194. Rossi PH, Lyall KC. 1978. An overview evaluation of the NIT experiment. Eval. Stud. Rev. 3:412–28 [Google Scholar]
  195. Sabin N. 2015. Modern microfinance: a field in flux. Social Finance Nicholls A, Paton R, Emerson J Oxford, UK: Oxford Univ. Press [Google Scholar]
  196. Salganik MJ, Dodds PS, Watts DJ. 2006. Experimental study of inequality and unpredictability in an artificial cultural market. Science 311:854–56 [Google Scholar]
  197. Sampson RJ. 2008. Moving to inequality: neighborhood effects and experiments meet social structure. Am. J. Sociol. 114:189–231 [Google Scholar]
  198. Sampson RJ. 2012. Great American City: Chicago and the Enduring Neighborhood Effect Chicago, IL: Chicago Univ. Press
  199. Schuler SR, Hashemi SM, Badal SH. 1998. Men's violence against women in rural Bangladesh: undermined or exacerbated by microcredit programmes?. Dev. Pract. 8:148–57 [Google Scholar]
  200. Schultz P. 2004. School subsidies for the poor: evaluating the Mexican Progresa poverty program. J. Dev. Econ. 74:199–250 [Google Scholar]
  201. Shadish WR, Cook TD. 2009. The renaissance of field experimentation in evaluating interventions. Annu. Rev. Psychol.607–29
  202. Shadish WR, Cook TD, Campbell DT. 2002. Experimental and Quasi-experimental Designs for Generalized Causal Inference. New York: Houghton, Mifflin and Company
  203. Simpson BT, McGrimmon T, Irwin K. 2007. Are blacks really less trusting than whites? Revisiting the race and trust question. Soc. Forces 86:525–52 [Google Scholar]
  204. Sniderman PM, Grob DB. 1996. Innovations in experimental design in attitude surveys. Annu. Rev. Sociol. 22:377–99 [Google Scholar]
  205. Steinpreis RE, Anders KA, Ritzke D. 1999. The impact of gender on the review of the curricula vitae of job applicants and tenure candidates: a national empirical study. Sex Roles 41:509–28 [Google Scholar]
  206. Stutzer A, Goette L, Zehnder M. 2011. Active decisions and prosocial behaviour: a field experiment on blood donations. Econ. J. 121:476–93 [Google Scholar]
  207. Teele DL. 2014. Reflections on the ethics of field experiments. Field Experiments and Their Critics: Essays on the Uses and Abuses of Experimentation in the Social Sciences DL Teele 115–40 New Haven, CT: Yale Univ. Press [Google Scholar]
  208. Thornton RL. 2008. The demand for, and impact of, learning HIV status. Am. Econ. Rev. 98:1829–63 [Google Scholar]
  209. Tilcsik A. 2011. Pride and prejudice: employment discrimination against openly gay men in the United States. Am. J. Sociol. 117:586–626 [Google Scholar]
  210. Travers J, Milgram S. 1969. An experimental study of the small world problem. Sociometry 32:425–43 [Google Scholar]
  211. Turner MA, Bednarz BA, Herbig C, Lee SJ. 2003. Discrimination in metropolitan housing markets phase 2: Asians and Pacific Islanders Tech. rep., Urban Inst., Washington, DC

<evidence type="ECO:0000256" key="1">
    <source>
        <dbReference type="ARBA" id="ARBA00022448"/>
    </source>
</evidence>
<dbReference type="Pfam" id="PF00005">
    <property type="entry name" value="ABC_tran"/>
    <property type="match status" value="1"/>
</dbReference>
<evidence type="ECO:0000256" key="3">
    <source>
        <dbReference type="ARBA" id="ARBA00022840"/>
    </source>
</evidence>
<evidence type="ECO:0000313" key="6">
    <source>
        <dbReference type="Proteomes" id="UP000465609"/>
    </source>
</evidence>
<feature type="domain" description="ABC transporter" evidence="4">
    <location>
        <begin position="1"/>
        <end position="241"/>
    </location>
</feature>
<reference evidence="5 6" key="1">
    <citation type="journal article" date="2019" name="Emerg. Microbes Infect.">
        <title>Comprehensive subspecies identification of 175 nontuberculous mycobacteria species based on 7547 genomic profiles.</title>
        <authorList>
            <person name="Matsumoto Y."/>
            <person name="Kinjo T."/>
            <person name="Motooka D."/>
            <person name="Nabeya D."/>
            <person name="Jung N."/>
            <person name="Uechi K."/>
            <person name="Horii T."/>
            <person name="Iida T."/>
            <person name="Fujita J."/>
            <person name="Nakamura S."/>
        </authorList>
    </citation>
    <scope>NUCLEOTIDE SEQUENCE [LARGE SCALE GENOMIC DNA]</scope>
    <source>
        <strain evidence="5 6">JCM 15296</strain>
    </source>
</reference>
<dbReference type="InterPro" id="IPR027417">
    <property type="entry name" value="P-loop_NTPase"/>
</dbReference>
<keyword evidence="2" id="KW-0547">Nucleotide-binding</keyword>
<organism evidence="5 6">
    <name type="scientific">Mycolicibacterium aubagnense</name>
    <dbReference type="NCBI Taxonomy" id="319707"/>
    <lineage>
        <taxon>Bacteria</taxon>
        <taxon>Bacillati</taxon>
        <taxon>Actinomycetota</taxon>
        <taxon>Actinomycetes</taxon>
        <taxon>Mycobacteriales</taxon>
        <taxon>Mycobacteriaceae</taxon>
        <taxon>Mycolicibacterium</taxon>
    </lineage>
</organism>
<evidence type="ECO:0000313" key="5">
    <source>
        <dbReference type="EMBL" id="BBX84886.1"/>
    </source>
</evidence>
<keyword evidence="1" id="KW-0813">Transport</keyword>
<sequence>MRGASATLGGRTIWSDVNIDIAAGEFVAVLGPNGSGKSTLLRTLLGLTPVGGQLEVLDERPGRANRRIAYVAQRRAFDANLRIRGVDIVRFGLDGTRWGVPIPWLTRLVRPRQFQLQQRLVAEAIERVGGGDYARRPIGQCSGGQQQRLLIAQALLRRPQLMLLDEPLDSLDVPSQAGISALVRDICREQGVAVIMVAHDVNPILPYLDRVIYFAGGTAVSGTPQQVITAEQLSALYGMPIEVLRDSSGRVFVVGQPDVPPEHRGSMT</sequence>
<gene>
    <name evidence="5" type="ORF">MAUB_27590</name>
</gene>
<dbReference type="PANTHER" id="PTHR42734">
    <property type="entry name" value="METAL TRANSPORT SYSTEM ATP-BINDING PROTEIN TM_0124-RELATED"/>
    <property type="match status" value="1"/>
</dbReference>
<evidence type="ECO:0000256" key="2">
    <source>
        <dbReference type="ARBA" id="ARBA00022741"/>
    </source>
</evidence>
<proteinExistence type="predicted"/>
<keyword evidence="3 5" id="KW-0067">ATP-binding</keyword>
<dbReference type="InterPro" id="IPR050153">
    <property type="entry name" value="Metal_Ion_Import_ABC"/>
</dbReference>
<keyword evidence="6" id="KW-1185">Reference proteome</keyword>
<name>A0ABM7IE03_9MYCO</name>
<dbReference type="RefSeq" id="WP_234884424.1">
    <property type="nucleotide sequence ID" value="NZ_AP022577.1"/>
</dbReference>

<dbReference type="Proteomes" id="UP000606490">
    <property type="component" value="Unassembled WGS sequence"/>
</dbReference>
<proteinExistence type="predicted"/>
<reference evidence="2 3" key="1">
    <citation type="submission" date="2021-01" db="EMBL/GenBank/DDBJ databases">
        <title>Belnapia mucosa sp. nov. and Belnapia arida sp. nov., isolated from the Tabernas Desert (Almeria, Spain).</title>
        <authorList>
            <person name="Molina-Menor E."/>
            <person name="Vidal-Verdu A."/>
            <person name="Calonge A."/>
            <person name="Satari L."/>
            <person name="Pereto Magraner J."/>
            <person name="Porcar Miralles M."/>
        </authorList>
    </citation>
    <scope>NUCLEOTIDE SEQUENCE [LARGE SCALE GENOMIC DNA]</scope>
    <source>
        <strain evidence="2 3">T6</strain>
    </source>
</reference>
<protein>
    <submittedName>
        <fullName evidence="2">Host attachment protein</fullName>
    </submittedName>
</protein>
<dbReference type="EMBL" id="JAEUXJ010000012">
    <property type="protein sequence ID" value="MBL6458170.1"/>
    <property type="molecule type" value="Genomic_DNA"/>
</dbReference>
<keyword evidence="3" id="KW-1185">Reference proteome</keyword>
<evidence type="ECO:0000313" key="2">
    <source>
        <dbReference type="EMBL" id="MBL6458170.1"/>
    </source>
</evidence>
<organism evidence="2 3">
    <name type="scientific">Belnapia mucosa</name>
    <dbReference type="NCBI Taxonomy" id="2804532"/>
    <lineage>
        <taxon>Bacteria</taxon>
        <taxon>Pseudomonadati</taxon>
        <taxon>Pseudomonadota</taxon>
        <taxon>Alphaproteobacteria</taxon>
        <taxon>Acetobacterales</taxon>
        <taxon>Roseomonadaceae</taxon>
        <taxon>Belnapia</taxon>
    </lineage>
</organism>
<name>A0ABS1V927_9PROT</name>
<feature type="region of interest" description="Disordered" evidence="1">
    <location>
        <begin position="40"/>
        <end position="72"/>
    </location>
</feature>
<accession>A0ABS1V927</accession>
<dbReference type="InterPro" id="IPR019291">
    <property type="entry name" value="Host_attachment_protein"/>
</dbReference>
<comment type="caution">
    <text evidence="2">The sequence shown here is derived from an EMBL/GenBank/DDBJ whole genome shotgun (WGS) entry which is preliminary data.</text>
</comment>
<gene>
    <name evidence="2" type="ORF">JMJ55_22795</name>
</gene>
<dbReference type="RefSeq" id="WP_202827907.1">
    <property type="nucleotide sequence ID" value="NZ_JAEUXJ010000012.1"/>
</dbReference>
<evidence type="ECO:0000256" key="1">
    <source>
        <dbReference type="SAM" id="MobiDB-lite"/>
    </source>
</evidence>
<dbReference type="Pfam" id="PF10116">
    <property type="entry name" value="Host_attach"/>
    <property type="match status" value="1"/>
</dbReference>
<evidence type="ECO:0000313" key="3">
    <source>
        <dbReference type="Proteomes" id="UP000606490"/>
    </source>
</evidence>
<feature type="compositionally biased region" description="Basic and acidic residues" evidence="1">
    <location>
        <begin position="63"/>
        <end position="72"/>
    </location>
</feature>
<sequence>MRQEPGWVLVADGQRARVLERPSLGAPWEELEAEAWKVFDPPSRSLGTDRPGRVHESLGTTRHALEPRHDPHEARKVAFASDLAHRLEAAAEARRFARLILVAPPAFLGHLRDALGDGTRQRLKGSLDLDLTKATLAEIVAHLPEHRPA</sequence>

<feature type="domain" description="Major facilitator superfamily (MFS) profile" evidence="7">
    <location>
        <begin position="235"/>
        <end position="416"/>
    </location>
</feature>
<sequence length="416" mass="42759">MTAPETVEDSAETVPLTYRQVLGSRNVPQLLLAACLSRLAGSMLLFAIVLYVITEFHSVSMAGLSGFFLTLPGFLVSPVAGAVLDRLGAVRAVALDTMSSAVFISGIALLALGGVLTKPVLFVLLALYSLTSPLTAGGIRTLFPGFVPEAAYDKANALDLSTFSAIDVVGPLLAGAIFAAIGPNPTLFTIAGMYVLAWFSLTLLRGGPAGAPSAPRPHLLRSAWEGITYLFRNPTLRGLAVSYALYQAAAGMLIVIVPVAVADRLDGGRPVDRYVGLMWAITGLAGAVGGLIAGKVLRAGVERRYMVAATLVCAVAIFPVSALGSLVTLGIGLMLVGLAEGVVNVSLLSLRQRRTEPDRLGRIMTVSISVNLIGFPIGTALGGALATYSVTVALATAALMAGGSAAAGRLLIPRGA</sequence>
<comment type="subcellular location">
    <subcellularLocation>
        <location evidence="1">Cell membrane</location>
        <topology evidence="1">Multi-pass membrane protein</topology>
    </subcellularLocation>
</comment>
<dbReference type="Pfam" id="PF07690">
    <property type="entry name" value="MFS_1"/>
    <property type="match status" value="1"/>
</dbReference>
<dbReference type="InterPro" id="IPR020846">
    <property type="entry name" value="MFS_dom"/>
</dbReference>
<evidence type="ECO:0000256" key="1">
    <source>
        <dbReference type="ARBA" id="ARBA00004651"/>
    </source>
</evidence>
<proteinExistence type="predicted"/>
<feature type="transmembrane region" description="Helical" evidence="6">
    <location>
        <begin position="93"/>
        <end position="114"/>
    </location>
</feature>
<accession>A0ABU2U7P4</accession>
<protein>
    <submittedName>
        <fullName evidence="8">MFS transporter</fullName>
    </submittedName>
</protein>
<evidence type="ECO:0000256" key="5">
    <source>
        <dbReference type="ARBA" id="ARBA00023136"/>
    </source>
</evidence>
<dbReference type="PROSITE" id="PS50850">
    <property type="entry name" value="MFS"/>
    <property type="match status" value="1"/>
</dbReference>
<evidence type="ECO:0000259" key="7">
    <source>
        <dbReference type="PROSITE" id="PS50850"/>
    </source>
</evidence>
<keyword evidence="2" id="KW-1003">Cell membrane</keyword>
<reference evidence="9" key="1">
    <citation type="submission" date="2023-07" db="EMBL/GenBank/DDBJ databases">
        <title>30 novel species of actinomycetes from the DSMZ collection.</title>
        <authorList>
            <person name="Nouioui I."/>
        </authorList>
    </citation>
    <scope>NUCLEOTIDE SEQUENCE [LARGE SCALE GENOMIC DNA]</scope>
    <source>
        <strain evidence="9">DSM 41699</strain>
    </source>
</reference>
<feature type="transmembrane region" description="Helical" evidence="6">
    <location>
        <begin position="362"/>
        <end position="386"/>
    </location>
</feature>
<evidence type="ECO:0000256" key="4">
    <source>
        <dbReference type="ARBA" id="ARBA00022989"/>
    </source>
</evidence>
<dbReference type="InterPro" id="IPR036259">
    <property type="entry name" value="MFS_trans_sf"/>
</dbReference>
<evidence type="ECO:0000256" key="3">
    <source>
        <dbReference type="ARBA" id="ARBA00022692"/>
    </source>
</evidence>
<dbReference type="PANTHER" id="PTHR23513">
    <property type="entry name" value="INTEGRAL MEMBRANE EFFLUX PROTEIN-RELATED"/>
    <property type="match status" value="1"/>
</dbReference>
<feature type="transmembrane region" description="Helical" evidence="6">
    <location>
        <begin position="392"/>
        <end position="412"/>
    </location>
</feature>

212. Turner MA, Fix M, Struyk RJ. 1991. Opportunities Denied, Opportunities Diminished: Racial Discrimination in Hiring Washington, DC: Urban Inst. Press
  213. Turner MA, Ross SL, Galster GC, Yinger J. 2002. Discrimination in metropolitan housing markets: national results from phase 1 of the Housing Discrimination Study (HDS) Tech. rep., Urban Inst Washington, DC:
  214. Van Bavel JJ, Mende-Siedlecki P, Brady WJ, Reinero DA. 2016. Contextual sensitivity in scientific reproducibility. PNAS 113:6454–59 [Google Scholar]
  215. Van de Rijt A, Kang SM, Restivo M, Patil A. 2014. Field experiments of success-breeds-success dynamics. PNAS 111:6934–39 [Google Scholar]
  216. Van Der Merwe WG, Burns J. 2008. What's in a name? Racial identity and altruism in post-apartheid South Africa. South Afr. J. Econ. 76:266–75 [Google Scholar]
  217. Vermeersch C, Kremer M. 2005. School Meals, Educational Achievement, and School Competition: Evidence from a Randomized Evaluation. New York: World Bank
  218. Volpp KG, Troxel AB, Pauly MV, Glick HA, Puig A. et al. 2009. A randomized, controlled trial of financial incentives for smoking cessation. N. Engl. J. Med. 360:699–709 [Google Scholar]
  219. Whitt S, Wilson RK. 2007. The dictator game, fairness and ethnicity in postwar Bosnia. Am. J. Political Sci. 51:655–68 [Google Scholar]
  220. Wienk RE, Reid CE, Simonson JC, Eggers FJ. 1979. Measuring racial discrimination in American housing markets: the housing market practices survey. Tech. Rep. HUD-PDR-444(2), Dep. Hous. Urban Dev Washington, DC:
  221. Williams WM, Ceci SJ. 2015. National hiring experiments reveal 2:1 faculty preference for women on STEM tenure track. PNAS 112:5360–65 [Google Scholar]
  222. Yamagishi T. 2011. Trust: The Evolutionary Game of Mind and Society New York: Springer
  223. Yamagishi T, Cook KS, Watabe M. 1998. Uncertainty, trust, and commitment formation in the United States and Japan. Am. J. Sociol. 104:165–94 [Google Scholar]
  224. Zeisel H. 1982. Disagreement over the evaluation of a controlled experiment. Am. J. Sociol. 88:378–89 [Google Scholar]
  225. Zelditch M. 2007. External validity of experiments that test theories. Laboratory Experiments in the Social Sciences M Webster, J Sell 87–112 New York: Elsevier [Google Scholar]
/content/journals/10.1146/annurev-soc-073014-112445
Loading
/content/journals/10.1146/annurev-soc-073014-112445
Loading

Data & Media loading...

  • Article Type: Review Article
This is a required field
Please enter a valid email address
Approval was a Success
Invalid data
An Error Occurred
Approval was partially successful, following selected items could not be processed due to error